Attached is my first members’ report of 2021, detailing what I have been doing since Parliament returned in January.
The beginning of 2021 has arrived in similarly chaotic fashion to the end of 2020, with the Government refusing to close schools and dragging its heels over financing a more comprehensive lockdown. Unfortunately, the U-turns on this came too late to stop coronavirus deaths from reaching another grim milestone.
A year on from the arrival of the first COVID-19 cases in the UK, we now have the highest death toll in all of Europe and one of the worst death rates in the world. This is a shocking indictment of our Government’s policy and puts us in the same league as countries like the USA, Brazil and India.
I’d like to extend my condolences to everyone who has lost friends, family and loved ones during the pandemic and pay tribute to the workers who have bravely put themselves on the frontline. We mustn’t lose sight of the loss and sacrifice happening on a daily basis.
The Covid crisis has highlighted the epidemics of low pay and unsafe workplaces experienced by far too many workers in the UK. On Heart Unions week, I’d like to draw next week’s union-themed meeting to everyone’s attention. I’ll be joined by Zarah Sultana MP and some fantastic local trade unionists to talk about how we can boost trade union power in South London and beyond to resist Tory attacks and create a brighter working future for the many.
The meeting is called ‘What Unions Can Do for Us’ and you can register for it here: https://www.eventbrite.co.uk/e/what-unions-can-do-for-us-tickets-141036424743AMM-Report-January-2021
We all saw the images of substandard food parcels circulating on social media earlier this month. The scandal around these insulting food parcels, which somehow turned £10.50 into barely £5 worth of food refocuses the sheer failure of outsourcing and the devastating impact this is having on communities up and down this country, not least in Streatham.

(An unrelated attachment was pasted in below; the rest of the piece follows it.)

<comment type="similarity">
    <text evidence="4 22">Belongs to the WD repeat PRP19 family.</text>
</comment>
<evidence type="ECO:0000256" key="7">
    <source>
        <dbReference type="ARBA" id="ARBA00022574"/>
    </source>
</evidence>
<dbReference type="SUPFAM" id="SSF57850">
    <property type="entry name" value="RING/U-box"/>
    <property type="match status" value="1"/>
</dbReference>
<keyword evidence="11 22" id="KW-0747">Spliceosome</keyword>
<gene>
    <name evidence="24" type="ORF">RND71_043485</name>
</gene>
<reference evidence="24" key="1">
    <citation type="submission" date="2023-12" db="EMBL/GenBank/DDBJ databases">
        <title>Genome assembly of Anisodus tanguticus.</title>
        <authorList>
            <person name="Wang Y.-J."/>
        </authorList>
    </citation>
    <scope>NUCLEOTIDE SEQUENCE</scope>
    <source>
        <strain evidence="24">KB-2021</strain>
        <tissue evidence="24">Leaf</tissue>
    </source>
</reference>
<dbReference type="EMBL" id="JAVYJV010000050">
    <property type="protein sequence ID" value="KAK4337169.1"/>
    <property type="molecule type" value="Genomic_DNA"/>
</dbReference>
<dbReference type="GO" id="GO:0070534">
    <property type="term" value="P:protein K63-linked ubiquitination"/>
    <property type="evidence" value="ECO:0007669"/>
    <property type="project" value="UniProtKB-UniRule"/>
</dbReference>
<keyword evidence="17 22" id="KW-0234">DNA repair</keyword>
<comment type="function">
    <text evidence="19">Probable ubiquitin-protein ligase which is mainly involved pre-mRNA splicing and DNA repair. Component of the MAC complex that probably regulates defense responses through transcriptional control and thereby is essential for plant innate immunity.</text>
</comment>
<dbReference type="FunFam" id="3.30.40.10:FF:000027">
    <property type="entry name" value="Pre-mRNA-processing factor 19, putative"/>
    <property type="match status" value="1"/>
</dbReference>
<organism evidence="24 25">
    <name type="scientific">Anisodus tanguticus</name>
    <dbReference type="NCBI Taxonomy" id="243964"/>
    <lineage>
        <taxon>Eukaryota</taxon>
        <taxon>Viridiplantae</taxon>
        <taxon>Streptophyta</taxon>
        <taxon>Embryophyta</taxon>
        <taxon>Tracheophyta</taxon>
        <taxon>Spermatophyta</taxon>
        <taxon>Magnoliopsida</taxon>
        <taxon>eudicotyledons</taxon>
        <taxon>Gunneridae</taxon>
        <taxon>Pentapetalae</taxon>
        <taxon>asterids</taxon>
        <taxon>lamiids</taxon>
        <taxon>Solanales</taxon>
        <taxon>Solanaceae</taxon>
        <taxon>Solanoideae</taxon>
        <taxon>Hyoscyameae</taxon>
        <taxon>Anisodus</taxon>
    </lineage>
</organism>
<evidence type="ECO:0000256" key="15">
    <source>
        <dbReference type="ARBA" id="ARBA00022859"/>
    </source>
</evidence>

The Government’s own guidance was barely different to what was provided in these parcels. It also turned out that the chairman of the company that supplied them also helped write the guidelines! To make it even worse, the parent company is trying to avoid a £113m tax bill. All this makes it clear it’s not just a case of one rotten apple – Tory outsourcing is rotten to the core.
There’s a danger that talking about corruption makes these processes seem like an accident – although it’s hard to think of a better word. We need to be clear: that this slow siphoning of public money into the pockets of Tory donors is not an aberration. It is exactly how the Tories have rigged the system to work.
Outsourcing free school meals puts vulnerable children at the mercy of private companies’ profit margins, just as outsourcing Test and Trace has put our health at risk. The pandemic has made it clear that we need resilient public services that make maximum use of the money we put into them.
The free school meals scandal is a stark reminder that Labour must fight to replace these parasitic outsourcing companies with publicly funded, publicly delivered services that actually serve the public.
If you have any questions about the contents of this month’s report or anything else related to the work I’m doing as MP, please get in touch in the usual way: email@example.com